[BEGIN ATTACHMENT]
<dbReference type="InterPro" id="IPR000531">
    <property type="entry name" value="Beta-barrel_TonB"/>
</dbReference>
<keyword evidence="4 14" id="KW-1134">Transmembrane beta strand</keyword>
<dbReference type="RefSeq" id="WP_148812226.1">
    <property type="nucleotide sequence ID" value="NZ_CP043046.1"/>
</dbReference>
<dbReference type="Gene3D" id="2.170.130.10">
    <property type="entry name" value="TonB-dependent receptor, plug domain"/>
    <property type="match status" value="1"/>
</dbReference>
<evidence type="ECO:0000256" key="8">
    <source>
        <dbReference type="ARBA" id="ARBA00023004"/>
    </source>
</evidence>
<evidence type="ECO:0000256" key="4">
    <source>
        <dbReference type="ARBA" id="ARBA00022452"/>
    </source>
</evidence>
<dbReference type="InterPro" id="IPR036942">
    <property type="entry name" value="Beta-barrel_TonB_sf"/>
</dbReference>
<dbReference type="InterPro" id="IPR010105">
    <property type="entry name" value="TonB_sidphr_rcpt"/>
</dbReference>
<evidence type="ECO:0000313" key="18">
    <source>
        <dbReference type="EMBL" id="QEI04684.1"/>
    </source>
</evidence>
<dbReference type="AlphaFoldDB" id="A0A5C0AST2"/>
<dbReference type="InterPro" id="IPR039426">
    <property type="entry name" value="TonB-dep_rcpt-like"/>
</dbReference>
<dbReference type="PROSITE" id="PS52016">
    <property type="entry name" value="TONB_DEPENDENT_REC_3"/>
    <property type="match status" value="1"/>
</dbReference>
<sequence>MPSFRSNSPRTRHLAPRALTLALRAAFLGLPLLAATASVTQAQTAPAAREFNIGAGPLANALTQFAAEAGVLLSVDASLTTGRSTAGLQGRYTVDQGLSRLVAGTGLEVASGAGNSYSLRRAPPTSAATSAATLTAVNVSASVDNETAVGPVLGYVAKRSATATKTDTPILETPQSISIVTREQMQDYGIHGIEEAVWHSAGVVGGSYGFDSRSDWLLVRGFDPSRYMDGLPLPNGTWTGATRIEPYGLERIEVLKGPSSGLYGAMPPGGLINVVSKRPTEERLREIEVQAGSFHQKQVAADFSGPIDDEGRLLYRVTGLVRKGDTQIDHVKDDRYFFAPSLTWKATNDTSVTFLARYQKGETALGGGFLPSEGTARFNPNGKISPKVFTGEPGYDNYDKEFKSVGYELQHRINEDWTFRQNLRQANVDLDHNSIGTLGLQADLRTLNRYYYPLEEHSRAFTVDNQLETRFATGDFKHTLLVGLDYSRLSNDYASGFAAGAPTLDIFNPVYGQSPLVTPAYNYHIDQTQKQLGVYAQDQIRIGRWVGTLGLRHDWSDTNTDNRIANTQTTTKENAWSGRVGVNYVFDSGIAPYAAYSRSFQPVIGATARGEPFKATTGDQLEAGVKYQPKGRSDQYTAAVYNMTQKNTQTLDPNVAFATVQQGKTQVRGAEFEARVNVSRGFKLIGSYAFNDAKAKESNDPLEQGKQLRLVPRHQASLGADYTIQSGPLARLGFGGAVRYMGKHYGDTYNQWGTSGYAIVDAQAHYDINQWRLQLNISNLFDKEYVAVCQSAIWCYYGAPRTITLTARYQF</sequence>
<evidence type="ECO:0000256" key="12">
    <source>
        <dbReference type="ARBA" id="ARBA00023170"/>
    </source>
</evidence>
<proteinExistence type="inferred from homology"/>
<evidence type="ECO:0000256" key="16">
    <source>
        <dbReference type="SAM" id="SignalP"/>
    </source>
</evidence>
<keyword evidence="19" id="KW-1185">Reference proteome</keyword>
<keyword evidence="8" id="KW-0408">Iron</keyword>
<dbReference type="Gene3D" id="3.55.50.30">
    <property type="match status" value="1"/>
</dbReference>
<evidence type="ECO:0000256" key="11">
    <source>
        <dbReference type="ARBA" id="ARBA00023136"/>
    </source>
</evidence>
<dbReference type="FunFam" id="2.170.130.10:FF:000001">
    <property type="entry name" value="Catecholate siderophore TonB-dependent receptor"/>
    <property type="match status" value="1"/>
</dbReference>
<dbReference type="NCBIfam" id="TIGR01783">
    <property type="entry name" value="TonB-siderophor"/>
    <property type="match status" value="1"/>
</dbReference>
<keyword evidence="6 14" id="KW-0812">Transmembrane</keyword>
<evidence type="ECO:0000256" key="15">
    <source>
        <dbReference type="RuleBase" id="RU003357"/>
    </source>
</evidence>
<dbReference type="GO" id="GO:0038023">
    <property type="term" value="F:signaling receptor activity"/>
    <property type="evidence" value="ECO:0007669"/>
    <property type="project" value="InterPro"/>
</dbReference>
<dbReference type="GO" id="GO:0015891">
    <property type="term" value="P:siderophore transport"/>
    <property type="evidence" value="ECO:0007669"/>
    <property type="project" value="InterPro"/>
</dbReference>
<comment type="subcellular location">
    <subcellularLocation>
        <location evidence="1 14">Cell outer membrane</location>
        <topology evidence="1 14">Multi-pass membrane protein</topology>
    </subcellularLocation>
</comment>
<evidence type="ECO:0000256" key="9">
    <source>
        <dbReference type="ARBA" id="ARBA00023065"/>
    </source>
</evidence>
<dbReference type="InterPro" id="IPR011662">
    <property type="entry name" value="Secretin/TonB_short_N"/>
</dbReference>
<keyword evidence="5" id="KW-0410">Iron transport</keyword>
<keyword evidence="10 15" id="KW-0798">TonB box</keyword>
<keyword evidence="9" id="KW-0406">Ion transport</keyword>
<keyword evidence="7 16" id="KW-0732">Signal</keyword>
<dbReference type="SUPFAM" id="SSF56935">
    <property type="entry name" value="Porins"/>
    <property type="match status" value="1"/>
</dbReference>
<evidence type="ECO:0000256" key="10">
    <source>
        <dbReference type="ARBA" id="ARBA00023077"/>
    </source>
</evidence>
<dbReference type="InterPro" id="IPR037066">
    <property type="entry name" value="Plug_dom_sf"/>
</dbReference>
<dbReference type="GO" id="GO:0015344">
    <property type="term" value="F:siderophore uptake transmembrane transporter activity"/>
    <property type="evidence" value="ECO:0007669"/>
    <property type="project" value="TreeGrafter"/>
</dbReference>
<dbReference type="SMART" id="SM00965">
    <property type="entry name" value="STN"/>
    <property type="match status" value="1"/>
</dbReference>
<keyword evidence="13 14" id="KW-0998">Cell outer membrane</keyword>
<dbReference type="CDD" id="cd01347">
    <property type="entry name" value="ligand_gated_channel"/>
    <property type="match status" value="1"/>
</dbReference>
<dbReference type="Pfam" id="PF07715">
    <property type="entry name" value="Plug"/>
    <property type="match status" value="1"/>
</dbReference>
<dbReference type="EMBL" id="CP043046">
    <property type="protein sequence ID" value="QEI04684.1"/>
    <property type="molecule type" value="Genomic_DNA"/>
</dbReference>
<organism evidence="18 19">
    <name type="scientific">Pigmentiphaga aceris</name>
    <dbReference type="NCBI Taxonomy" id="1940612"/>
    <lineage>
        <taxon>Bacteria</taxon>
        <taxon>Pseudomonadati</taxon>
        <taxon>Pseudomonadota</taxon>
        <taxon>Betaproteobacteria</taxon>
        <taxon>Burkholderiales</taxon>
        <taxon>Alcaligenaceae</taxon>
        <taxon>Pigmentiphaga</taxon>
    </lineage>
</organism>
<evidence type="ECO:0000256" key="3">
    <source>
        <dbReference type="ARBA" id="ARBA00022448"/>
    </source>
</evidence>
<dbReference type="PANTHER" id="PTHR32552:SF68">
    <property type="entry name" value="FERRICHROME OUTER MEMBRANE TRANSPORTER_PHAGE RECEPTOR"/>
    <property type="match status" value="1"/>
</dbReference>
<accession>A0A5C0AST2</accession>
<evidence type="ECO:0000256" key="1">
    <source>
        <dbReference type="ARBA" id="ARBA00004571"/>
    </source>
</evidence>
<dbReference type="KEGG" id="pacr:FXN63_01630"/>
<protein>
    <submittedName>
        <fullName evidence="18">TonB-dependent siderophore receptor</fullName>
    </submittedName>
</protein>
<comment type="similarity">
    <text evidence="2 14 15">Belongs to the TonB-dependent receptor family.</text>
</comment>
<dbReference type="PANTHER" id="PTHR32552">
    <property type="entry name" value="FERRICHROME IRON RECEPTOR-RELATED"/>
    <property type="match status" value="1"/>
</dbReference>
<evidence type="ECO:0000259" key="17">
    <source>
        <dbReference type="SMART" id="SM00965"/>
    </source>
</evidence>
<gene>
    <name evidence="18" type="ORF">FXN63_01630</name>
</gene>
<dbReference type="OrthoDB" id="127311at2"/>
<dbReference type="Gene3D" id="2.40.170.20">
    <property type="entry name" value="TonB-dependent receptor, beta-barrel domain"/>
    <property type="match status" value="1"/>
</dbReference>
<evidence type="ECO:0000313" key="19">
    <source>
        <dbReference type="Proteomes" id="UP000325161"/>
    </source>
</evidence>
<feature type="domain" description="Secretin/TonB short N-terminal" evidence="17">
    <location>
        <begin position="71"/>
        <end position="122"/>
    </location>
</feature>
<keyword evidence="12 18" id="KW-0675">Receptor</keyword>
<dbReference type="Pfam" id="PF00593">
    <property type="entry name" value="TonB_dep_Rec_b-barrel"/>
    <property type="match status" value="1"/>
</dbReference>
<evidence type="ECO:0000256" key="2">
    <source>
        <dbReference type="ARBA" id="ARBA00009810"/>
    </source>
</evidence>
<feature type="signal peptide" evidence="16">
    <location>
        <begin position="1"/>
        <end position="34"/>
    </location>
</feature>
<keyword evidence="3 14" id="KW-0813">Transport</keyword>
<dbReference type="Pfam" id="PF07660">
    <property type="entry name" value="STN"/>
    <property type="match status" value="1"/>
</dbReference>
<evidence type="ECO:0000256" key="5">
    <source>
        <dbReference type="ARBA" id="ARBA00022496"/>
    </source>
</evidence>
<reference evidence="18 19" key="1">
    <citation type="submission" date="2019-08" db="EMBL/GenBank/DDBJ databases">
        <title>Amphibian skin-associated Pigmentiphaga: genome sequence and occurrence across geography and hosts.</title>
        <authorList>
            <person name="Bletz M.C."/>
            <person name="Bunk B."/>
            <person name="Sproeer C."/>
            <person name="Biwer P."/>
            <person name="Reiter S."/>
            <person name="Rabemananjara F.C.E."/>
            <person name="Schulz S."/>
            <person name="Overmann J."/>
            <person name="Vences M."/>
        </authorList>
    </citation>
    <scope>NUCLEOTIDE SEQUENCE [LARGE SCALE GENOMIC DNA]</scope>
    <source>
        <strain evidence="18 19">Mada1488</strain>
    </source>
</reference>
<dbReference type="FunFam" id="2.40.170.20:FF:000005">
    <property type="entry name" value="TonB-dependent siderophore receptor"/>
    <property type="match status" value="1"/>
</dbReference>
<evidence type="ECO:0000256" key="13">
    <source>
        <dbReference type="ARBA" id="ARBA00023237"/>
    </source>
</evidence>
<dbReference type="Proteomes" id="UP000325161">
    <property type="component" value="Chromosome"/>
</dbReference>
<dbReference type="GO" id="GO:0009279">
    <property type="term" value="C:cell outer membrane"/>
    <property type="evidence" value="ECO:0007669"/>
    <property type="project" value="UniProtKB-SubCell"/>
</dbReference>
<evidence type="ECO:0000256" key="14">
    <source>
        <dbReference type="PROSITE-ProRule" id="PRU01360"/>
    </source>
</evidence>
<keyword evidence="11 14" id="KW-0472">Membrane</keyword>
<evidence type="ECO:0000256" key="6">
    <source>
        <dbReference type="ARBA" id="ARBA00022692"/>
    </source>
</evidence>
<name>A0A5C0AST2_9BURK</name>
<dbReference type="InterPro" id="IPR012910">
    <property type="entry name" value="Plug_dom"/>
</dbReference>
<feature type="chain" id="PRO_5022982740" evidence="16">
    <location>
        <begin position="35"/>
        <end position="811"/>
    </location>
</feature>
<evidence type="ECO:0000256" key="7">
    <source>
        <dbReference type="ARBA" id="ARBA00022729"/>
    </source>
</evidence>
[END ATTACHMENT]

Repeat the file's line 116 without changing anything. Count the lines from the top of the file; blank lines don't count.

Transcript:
</dbReference>